Uganda's president has signed an anti-gay bill that provides for prison sentences ranging up to life behind bars, saying it is needed because the West is promoting homosexuality in Africa. Arrests of gays were expected as a result, one politician said.
The new law goes into effect immediately and calls for first-time offenders to be sentenced to 14 years in jail. It sets life imprisonment as the maximum penalty for "aggravated homosexuality," defined as repeated gay sex between consenting adults and acts involving a minor, a disabled person or where one partner is infected with HIV.
UN High Commissioner for Human Rights Navi Pillay warned that the law would institutionalise discrimination and could encourage harassment and violence against gays.
The law is expected to send the country's beleaguered gay community further underground as the police try to implement it amid fevered anti-gay sentiment.
At least six people have already been arrested over alleged homosexual offenses and more than a dozen have fled Uganda since lawmakers passed the bill in December, according to a prominent Ugandan gay activist, Pepe Julian Onziema.
"The president is making this decision because he has never met an openly gay person. That disappoints me," he said.
President Yoweri Museveni signed the bill at the presidential palace as government officials, journalists and Ugandan scientists looked on. Government officials applauded after Museveni affixed his signature. The scientists had written a report which found there is no proven genetic basis for homosexuality, and which was cited by Museveni in backing the bill, claiming it disproved that people can be born homosexual.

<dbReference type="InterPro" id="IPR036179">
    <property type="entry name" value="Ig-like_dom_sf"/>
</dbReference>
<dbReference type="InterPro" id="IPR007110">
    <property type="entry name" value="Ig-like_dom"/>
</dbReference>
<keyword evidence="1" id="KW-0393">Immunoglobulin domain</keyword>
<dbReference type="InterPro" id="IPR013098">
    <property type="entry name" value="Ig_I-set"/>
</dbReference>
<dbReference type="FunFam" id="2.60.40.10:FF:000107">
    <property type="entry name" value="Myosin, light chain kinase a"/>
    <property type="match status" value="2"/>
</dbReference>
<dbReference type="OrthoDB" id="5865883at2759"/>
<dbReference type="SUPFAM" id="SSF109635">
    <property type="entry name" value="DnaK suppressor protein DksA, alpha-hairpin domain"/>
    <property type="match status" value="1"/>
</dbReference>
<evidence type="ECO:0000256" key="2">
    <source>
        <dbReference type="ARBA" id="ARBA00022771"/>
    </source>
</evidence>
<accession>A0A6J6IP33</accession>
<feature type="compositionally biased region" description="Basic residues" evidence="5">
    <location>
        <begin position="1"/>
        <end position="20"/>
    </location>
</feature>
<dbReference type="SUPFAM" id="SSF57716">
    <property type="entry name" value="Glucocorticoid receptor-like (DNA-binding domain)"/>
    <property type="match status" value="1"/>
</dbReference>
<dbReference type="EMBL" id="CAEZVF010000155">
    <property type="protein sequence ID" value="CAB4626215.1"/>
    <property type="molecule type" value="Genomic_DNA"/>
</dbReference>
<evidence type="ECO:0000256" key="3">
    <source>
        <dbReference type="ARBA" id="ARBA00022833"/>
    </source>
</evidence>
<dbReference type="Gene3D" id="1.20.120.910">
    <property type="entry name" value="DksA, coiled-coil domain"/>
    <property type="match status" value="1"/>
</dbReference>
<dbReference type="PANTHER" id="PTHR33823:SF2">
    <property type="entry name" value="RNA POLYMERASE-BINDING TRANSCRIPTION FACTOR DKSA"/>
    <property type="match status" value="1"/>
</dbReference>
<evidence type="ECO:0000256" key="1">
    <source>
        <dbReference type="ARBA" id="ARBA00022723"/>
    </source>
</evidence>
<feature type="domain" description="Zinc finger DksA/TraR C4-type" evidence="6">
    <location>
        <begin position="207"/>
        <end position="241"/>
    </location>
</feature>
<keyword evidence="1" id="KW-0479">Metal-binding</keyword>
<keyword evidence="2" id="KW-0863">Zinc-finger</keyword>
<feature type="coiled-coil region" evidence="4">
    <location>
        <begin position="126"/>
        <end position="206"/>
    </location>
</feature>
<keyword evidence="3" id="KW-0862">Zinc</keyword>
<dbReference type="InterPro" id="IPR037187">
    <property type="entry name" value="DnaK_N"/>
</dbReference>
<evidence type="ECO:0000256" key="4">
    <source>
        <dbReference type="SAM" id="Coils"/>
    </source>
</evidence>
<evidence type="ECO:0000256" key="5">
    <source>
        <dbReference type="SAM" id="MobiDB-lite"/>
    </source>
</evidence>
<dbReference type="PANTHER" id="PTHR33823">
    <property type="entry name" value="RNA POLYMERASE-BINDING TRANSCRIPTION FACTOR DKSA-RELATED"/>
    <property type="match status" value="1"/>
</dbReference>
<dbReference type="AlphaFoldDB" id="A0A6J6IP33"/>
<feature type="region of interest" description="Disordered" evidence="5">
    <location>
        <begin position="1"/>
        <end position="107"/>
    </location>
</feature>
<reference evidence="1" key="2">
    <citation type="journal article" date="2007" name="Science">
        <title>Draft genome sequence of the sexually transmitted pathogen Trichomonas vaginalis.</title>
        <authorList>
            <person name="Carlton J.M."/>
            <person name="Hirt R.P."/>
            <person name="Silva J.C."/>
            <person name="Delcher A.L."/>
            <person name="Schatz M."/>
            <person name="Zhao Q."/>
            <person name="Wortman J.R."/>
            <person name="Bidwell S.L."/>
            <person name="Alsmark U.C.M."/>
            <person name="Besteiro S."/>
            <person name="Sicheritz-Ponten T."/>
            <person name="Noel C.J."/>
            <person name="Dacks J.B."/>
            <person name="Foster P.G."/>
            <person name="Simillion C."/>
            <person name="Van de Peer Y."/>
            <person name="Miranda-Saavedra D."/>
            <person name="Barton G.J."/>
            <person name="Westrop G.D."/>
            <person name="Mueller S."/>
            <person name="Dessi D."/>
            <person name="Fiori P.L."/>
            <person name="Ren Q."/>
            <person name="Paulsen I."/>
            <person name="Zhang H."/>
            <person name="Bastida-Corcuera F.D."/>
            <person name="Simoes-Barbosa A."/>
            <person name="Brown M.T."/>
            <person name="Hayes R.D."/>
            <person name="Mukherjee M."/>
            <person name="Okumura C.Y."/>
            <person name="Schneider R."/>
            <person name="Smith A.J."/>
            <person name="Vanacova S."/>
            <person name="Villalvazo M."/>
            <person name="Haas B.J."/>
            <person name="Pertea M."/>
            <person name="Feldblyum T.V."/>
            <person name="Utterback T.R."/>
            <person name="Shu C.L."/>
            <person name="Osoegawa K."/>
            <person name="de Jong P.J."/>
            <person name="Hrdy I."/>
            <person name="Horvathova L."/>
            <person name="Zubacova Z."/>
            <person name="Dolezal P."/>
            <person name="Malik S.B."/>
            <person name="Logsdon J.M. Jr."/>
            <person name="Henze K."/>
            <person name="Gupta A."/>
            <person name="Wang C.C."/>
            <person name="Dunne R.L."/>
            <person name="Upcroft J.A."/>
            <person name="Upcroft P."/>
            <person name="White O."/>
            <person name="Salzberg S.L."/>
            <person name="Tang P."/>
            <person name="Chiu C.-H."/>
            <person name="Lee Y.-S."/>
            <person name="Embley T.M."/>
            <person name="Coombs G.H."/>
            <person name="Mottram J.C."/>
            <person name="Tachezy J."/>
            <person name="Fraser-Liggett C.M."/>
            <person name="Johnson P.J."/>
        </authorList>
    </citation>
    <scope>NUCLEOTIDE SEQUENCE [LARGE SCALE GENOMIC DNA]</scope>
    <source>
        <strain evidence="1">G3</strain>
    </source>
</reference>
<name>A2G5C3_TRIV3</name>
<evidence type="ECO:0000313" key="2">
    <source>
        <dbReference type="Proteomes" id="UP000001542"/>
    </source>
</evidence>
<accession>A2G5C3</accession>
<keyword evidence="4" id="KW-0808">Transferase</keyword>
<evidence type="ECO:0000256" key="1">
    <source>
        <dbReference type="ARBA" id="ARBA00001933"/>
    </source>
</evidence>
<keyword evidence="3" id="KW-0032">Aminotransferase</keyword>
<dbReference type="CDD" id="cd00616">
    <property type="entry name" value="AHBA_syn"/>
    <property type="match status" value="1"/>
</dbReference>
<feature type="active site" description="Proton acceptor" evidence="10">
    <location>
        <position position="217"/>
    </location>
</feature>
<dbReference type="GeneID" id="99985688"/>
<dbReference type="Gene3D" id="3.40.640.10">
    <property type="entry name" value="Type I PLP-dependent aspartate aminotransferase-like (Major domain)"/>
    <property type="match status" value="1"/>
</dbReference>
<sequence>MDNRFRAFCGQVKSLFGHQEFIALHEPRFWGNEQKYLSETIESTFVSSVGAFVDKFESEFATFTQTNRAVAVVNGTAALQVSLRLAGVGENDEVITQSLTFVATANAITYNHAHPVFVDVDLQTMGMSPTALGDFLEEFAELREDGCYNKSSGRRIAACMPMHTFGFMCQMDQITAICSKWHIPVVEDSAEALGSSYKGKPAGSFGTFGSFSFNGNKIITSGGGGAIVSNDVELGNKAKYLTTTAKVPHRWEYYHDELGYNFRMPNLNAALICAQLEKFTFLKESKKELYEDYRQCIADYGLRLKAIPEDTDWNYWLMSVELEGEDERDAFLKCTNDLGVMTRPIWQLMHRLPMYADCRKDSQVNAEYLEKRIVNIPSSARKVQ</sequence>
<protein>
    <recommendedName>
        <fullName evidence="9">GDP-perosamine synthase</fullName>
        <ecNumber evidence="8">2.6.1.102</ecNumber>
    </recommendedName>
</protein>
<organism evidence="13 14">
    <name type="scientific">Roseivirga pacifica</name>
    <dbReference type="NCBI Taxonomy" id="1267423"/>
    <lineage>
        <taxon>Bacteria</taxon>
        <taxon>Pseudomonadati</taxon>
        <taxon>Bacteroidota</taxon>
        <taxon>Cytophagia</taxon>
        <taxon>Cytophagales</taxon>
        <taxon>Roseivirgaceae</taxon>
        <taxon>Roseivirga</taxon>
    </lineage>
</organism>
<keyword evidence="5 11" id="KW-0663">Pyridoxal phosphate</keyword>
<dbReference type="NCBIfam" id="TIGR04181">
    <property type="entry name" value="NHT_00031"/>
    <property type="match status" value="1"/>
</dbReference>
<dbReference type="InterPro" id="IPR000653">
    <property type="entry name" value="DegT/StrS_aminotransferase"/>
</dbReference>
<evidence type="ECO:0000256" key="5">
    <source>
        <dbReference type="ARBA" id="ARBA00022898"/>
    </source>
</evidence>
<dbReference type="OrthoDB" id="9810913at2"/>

"I am officially a criminal for being a lesbian, something I have no control over."
Some European countries have threatened to cut aid to Uganda if the measure was enacted. US President Barack Obama warned that signing the bill would "complicate" the East African country's relationship with Washington. After Museveni signed the bill, the White House said the US would urge Uganda's government to repeal the "abhorrent law".
"As President Obama has said, this law is more than an affront and a danger to the gay community in Uganda, it reflects poorly on the country's commitment to protecting the human rights of its people and will undermine public health, including efforts to fight HIV/AIDS," the statement said.
But in signing the legislation passed by lawmakers, Museveni said he rejected such reaction as interference in Ugandan affairs. A similar measure signed into law recently in Nigeria by its president.